On social media you can always tell when you are dealing with a liberal when they call for reasonable discussion and then proceed to label any and all fundamental disagreement as “evil”, “insane”, “brainwashed”, or simply “right-wing”.
And since we know that “right-wing” is next door to “literally Hitler”, that ends the “discussion”, because who in their right mind discusses anything with Hitler?
Anglospherean “leftists”, specifically those who identify as “socialist” or “democratic socialist” take a different tack. They tend to label any and all fundamental disagreement as “in bad faith”, “concern trolling” or (and this is my favorite) “crypto-reactionary”.
And since we know that “crypto-reactionary” is next door to “crypto-fascist” (and the ever-popular “literally Hitler”) that ends the “discussion” because blah-blah-blah-dee-blah.
I have come to believe that this is because whatever their self-identifying strategy, these people are all liberals. And if there is one thing that characterizes what remains of liberalism in the 2nd decade of the 21st century it is its utter refusal and/or rank inability to imagine “otherness”.
As noted liberal spokesperson Ben Affleck put it to equally noted bigots Bill Maher and Sam Harris on Real Time back in 2014:
“How about more than a billion people who aren’t fanatical, who don’t punch women, who just want to go to school, have some sandwiches, pray five times a day, and don’t do any of the things you’re saying of all Muslims. It’s stereotyping.”
No matter how well-intentioned Ben may have been in his defense of the world’s Muslims against the outrageous slander of people like Maher and Harris, his rhetorical erasure of the specificity and difference that makes Muslims Muslim (and his utterly liberal universalization of sandwiches) and not Anglospherean liberals is characteristic of the most egregious solecisms of the American version of Liberal Imperialism.
As Egyptian-American writer Shadi Hamid has put it:
Ben Affleck was essentially saying, “Muslims eat sandwiches too.” And I thought to myself, well, yes, Muslims do eat sandwiches, but you can eat sandwiches and still believe that Islamic law should be implemented, you can still believe in religiously-derived criminal punishment.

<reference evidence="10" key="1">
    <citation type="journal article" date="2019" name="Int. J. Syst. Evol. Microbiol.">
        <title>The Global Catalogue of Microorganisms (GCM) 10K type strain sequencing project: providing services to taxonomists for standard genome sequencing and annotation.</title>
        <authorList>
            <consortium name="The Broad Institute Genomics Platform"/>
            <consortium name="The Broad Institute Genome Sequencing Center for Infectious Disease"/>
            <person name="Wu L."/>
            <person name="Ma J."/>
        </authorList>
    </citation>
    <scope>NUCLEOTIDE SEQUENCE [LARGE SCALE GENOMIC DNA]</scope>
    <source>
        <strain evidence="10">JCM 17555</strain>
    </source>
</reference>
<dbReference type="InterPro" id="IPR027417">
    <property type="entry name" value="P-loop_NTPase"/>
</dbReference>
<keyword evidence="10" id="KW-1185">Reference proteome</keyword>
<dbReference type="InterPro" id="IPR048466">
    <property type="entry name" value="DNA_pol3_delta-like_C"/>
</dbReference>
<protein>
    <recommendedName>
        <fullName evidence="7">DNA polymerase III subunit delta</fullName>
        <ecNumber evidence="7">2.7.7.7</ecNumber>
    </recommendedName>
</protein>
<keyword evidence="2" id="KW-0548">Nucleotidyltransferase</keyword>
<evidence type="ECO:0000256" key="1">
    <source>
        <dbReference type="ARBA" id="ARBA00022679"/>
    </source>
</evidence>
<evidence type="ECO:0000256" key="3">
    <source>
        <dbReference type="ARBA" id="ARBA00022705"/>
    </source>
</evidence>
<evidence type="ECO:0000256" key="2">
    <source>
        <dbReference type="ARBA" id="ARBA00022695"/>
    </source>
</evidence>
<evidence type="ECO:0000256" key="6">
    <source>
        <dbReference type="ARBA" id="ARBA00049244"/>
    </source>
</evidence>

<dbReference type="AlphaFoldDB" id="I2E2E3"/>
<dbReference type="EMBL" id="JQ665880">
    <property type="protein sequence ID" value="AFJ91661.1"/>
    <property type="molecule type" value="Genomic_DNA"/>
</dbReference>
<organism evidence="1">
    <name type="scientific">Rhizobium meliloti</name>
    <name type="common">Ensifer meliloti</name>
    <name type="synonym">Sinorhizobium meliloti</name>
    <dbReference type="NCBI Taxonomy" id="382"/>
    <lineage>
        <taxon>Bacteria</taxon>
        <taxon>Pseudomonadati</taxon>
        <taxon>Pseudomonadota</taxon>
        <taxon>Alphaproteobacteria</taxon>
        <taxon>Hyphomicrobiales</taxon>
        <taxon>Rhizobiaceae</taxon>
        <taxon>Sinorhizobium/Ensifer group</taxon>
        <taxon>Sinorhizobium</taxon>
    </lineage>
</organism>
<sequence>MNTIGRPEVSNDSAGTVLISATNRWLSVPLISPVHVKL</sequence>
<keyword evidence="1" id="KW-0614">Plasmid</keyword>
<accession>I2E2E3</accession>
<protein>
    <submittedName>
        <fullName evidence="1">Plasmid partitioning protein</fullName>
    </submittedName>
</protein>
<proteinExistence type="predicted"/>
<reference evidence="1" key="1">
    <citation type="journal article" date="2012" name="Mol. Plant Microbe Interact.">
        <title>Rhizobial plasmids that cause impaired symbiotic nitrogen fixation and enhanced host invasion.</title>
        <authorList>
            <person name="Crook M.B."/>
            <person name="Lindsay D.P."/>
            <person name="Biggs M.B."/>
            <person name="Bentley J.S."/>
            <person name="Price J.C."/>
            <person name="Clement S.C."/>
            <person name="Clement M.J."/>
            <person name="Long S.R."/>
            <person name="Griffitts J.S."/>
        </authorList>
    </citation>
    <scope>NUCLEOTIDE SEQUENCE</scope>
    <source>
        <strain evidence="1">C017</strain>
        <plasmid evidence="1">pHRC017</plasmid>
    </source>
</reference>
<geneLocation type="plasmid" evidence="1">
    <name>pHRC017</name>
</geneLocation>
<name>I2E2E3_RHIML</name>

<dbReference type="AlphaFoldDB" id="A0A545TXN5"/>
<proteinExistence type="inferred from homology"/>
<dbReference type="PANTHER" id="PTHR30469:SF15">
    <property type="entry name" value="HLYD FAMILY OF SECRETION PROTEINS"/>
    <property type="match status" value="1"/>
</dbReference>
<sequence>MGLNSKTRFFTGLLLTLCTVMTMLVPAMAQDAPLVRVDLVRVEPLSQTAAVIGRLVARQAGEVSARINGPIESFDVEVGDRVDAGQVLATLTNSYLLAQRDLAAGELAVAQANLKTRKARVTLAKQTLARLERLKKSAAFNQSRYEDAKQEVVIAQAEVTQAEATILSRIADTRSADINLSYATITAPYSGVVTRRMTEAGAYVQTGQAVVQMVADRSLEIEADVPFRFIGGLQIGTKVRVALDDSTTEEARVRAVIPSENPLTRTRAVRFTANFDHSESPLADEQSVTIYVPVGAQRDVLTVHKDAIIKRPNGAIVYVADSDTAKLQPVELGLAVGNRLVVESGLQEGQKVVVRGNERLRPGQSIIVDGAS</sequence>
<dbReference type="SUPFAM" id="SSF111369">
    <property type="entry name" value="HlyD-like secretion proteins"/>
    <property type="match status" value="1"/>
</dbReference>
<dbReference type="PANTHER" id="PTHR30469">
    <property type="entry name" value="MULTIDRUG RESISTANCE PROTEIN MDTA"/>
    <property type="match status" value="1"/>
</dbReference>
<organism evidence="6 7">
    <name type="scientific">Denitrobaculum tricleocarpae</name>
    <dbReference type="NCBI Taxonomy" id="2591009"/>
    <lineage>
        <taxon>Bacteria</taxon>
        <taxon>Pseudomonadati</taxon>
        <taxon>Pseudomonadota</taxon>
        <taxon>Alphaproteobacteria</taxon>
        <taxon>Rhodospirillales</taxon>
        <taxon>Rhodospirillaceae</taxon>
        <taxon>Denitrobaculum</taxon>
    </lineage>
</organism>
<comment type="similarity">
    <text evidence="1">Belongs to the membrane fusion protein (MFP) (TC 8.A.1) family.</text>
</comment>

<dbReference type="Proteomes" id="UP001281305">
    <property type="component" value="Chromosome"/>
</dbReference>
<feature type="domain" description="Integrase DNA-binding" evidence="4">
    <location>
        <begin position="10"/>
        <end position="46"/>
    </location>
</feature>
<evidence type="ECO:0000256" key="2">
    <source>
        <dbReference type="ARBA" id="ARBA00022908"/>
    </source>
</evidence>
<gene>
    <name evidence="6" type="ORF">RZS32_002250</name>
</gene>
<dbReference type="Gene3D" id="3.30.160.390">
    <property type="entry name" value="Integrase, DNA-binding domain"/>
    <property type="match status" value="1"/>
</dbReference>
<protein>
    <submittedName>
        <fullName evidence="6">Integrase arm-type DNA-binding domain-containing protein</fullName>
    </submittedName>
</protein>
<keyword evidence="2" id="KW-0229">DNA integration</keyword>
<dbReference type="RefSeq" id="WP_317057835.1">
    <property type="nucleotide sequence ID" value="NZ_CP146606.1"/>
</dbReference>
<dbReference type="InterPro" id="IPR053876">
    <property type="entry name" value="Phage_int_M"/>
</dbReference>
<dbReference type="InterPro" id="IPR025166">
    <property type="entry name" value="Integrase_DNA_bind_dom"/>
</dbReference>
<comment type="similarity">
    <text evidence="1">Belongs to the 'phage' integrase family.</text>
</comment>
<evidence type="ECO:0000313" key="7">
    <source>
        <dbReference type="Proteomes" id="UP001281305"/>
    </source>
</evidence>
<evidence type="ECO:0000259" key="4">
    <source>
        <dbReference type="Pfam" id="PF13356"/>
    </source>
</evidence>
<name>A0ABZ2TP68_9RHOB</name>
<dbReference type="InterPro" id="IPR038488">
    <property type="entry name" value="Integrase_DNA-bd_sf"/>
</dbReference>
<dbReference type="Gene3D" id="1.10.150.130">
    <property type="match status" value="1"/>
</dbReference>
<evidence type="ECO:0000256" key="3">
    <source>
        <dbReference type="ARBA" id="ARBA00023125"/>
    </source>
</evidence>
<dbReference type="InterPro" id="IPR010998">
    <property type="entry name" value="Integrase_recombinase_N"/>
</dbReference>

The same phenomenon permeates both journalism and social media “discussion” here in SE Asia. “The Thai people just want what we all want” is a common refrain when the subject is either democracy or military dictatorship. Of course the “we” being invoked as the universal citizen here is almost always a white middle-class man with a job that pays somewhere in the region of 10–20X what most of the “Thai people” they claim the privilege of speaking for earn.
And whenever those same Thai people evince a tendency to favor authoritarianism over liberalism, corruption over rule-of-law, or racist assumptions over middle-class university-educated white people’s posturing around race, the usual liberal march of villains is trotted out for our perusal: they are brainwashed, corrupted, mentally deficient or simply cowering in fear.
It just isn’t possible that they don’t share the universal values that liberals can no longer see as either culturally specific or contingent on wealth and comfort.
Nous sommes tous Americains never summed up a diseased ideology so well as it does these days in reference to liberalism as it manifests in the world shaped by American imperialism.
As Duncan Bell points out in the Coda to this broad-ranging, richly textured and masterly exploration of the relationship between liberalism, Empire and imperialism in nineteenth century British thought, it is virtually impossible to step outside liberalism in contemporary politics and political thinking. In its protean expression as ideology, normative philosophy and discursive field, liberalism ‘virtually monopolizes political theory and practice in the Angloworld’ (371).